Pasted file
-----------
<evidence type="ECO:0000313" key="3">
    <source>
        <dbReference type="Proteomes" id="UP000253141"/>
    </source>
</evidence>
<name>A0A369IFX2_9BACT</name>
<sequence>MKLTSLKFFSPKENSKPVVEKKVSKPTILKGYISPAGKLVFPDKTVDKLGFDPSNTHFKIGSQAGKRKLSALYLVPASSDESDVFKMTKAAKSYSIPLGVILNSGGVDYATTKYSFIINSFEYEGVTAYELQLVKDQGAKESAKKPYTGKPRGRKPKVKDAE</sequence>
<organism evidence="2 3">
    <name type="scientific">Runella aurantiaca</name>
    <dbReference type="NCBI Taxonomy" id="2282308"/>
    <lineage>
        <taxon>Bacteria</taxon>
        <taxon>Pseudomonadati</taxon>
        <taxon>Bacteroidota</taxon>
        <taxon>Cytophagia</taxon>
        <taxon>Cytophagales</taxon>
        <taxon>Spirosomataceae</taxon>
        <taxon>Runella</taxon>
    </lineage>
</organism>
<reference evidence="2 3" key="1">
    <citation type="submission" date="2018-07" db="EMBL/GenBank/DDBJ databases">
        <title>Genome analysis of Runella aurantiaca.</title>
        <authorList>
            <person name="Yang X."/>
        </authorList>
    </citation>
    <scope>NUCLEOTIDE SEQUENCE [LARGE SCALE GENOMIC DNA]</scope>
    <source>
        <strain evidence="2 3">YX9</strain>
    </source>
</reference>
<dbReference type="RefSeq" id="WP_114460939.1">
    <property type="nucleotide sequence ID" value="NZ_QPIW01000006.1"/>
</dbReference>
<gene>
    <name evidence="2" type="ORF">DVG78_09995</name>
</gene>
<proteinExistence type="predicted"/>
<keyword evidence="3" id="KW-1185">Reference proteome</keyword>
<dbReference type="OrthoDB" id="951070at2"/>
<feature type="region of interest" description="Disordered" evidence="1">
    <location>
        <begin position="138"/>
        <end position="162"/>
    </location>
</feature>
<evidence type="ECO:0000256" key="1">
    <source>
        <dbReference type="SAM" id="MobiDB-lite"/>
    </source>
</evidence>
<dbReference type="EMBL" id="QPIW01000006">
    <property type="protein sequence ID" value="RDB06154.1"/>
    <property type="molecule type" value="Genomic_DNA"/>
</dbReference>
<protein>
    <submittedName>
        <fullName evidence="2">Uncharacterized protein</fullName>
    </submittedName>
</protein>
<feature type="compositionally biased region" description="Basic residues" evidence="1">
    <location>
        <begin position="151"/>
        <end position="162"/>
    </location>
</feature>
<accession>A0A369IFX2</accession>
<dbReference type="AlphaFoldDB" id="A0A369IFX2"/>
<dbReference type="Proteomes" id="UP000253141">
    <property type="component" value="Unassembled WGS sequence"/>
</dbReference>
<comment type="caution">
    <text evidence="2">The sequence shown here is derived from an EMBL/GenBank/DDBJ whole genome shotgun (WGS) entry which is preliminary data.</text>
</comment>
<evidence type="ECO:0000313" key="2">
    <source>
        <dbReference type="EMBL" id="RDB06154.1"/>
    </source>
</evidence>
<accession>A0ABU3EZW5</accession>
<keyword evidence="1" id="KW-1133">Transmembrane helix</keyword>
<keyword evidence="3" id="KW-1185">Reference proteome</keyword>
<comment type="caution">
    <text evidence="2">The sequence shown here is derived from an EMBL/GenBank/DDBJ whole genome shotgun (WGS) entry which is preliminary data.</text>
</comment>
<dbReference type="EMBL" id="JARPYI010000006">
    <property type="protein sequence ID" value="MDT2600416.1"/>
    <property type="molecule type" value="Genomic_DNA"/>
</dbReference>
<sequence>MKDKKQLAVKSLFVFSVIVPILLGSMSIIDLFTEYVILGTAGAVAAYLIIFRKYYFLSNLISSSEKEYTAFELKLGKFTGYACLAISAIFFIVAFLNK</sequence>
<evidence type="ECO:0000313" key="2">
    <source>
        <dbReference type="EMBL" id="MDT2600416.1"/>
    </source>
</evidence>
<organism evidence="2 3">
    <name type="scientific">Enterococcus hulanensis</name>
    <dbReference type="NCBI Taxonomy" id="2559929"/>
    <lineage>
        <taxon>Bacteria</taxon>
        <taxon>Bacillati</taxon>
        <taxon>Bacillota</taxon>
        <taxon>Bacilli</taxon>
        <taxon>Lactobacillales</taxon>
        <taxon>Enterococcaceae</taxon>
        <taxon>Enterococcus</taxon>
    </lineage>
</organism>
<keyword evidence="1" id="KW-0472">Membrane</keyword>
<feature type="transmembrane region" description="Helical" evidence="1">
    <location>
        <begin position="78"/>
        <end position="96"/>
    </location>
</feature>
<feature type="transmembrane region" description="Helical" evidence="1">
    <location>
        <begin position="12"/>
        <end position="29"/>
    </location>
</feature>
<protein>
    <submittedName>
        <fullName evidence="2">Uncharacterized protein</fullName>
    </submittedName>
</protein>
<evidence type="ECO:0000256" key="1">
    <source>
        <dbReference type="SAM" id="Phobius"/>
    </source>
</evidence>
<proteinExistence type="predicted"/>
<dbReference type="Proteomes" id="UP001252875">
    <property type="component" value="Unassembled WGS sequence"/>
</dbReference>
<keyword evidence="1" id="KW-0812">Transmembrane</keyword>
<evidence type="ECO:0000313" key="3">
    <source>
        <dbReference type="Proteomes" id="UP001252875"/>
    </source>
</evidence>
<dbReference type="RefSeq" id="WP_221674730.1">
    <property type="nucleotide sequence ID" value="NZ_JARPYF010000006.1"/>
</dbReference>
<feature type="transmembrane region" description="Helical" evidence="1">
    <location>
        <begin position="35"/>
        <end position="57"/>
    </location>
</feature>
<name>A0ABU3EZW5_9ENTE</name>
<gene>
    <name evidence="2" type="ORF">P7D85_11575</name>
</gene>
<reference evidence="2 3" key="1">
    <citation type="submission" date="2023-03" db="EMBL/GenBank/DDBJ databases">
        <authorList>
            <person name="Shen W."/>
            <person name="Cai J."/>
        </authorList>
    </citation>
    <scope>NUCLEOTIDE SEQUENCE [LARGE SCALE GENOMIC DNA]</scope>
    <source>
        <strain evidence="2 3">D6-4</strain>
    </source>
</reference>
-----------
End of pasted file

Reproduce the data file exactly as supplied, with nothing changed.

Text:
<evidence type="ECO:0000313" key="3">
    <source>
        <dbReference type="Proteomes" id="UP000253141"/>
    </source>
</evidence>
<name>A0A369IFX2_9BACT</name>
<sequence>MKLTSLKFFSPKENSKPVVEKKVSKPTILKGYISPAGKLVFPDKTVDKLGFDPSNTHFKIGSQAGKRKLSALYLVPASSDESDVFKMTKAAKSYSIPLGVILNSGGVDYATTKYSFIINSFEYEGVTAYELQLVKDQGAKESAKKPYTGKPRGRKPKVKDAE</sequence>
<organism evidence="2 3">
    <name type="scientific">Runella aurantiaca</name>
    <dbReference type="NCBI Taxonomy" id="2282308"/>
    <lineage>
        <taxon>Bacteria</taxon>
        <taxon>Pseudomonadati</taxon>
        <taxon>Bacteroidota</taxon>
        <taxon>Cytophagia</taxon>
        <taxon>Cytophagales</taxon>
        <taxon>Spirosomataceae</taxon>
        <taxon>Runella</taxon>
    </lineage>
</organism>
<reference evidence="2 3" key="1">
    <citation type="submission" date="2018-07" db="EMBL/GenBank/DDBJ databases">
        <title>Genome analysis of Runella aurantiaca.</title>
        <authorList>
            <person name="Yang X."/>
        </authorList>
    </citation>
    <scope>NUCLEOTIDE SEQUENCE [LARGE SCALE GENOMIC DNA]</scope>
    <source>
        <strain evidence="2 3">YX9</strain>
    </source>
</reference>
<dbReference type="RefSeq" id="WP_114460939.1">
    <property type="nucleotide sequence ID" value="NZ_QPIW01000006.1"/>
</dbReference>
<gene>
    <name evidence="2" type="ORF">DVG78_09995</name>
</gene>
<proteinExistence type="predicted"/>
<keyword evidence="3" id="KW-1185">Reference proteome</keyword>
<dbReference type="OrthoDB" id="951070at2"/>
<feature type="region of interest" description="Disordered" evidence="1">
    <location>
        <begin position="138"/>
        <end position="162"/>
    </location>
</feature>
<evidence type="ECO:0000256" key="1">
    <source>
        <dbReference type="SAM" id="MobiDB-lite"/>
    </source>
</evidence>
<dbReference type="EMBL" id="QPIW01000006">
    <property type="protein sequence ID" value="RDB06154.1"/>
    <property type="molecule type" value="Genomic_DNA"/>
</dbReference>
<protein>
    <submittedName>
        <fullName evidence="2">Uncharacterized protein</fullName>
    </submittedName>
</protein>
<feature type="compositionally biased region" description="Basic residues" evidence="1">
    <location>
        <begin position="151"/>
        <end position="162"/>
    </location>
</feature>
<accession>A0A369IFX2</accession>
<dbReference type="AlphaFoldDB" id="A0A369IFX2"/>
<dbReference type="Proteomes" id="UP000253141">
    <property type="component" value="Unassembled WGS sequence"/>
</dbReference>
<comment type="caution">
    <text evidence="2">The sequence shown here is derived from an EMBL/GenBank/DDBJ whole genome shotgun (WGS) entry which is preliminary data.</text>
</comment>
<evidence type="ECO:0000313" key="2">
    <source>
        <dbReference type="EMBL" id="RDB06154.1"/>
    </source>
</evidence>
<accession>A0ABU3EZW5</accession>
<keyword evidence="1" id="KW-1133">Transmembrane helix</keyword>
<keyword evidence="3" id="KW-1185">Reference proteome</keyword>
<comment type="caution">
    <text evidence="2">The sequence shown here is derived from an EMBL/GenBank/DDBJ whole genome shotgun (WGS) entry which is preliminary data.</text>
</comment>
<dbReference type="EMBL" id="JARPYI010000006">
    <property type="protein sequence ID" value="MDT2600416.1"/>
    <property type="molecule type" value="Genomic_DNA"/>
</dbReference>
<sequence>MKDKKQLAVKSLFVFSVIVPILLGSMSIIDLFTEYVILGTAGAVAAYLIIFRKYYFLSNLISSSEKEYTAFELKLGKFTGYACLAISAIFFIVAFLNK</sequence>
<evidence type="ECO:0000313" key="2">
    <source>
        <dbReference type="EMBL" id="MDT2600416.1"/>
    </source>
</evidence>
<organism evidence="2 3">
    <name type="scientific">Enterococcus hulanensis</name>
    <dbReference type="NCBI Taxonomy" id="2559929"/>
    <lineage>
        <taxon>Bacteria</taxon>
        <taxon>Bacillati</taxon>
        <taxon>Bacillota</taxon>
        <taxon>Bacilli</taxon>
        <taxon>Lactobacillales</taxon>
        <taxon>Enterococcaceae</taxon>
        <taxon>Enterococcus</taxon>
    </lineage>
</organism>
<keyword evidence="1" id="KW-0472">Membrane</keyword>
<feature type="transmembrane region" description="Helical" evidence="1">
    <location>
        <begin position="78"/>
        <end position="96"/>
    </location>
</feature>
<feature type="transmembrane region" description="Helical" evidence="1">
    <location>
        <begin position="12"/>
        <end position="29"/>
    </location>
</feature>
<protein>
    <submittedName>
        <fullName evidence="2">Uncharacterized protein</fullName>
    </submittedName>
</protein>
<evidence type="ECO:0000256" key="1">
    <source>
        <dbReference type="SAM" id="Phobius"/>
    </source>
</evidence>
<proteinExistence type="predicted"/>
<dbReference type="Proteomes" id="UP001252875">
    <property type="component" value="Unassembled WGS sequence"/>
</dbReference>
<keyword evidence="1" id="KW-0812">Transmembrane</keyword>
<evidence type="ECO:0000313" key="3">
    <source>
        <dbReference type="Proteomes" id="UP001252875"/>
    </source>
</evidence>
<dbReference type="RefSeq" id="WP_221674730.1">
    <property type="nucleotide sequence ID" value="NZ_JARPYF010000006.1"/>
</dbReference>
<feature type="transmembrane region" description="Helical" evidence="1">
    <location>
        <begin position="35"/>
        <end position="57"/>
    </location>
</feature>
<name>A0ABU3EZW5_9ENTE</name>
<gene>
    <name evidence="2" type="ORF">P7D85_11575</name>
</gene>
<reference evidence="2 3" key="1">
    <citation type="submission" date="2023-03" db="EMBL/GenBank/DDBJ databases">
        <authorList>
            <person name="Shen W."/>
            <person name="Cai J."/>
        </authorList>
    </citation>
    <scope>NUCLEOTIDE SEQUENCE [LARGE SCALE GENOMIC DNA]</scope>
    <source>
        <strain evidence="2 3">D6-4</strain>
    </source>
</reference>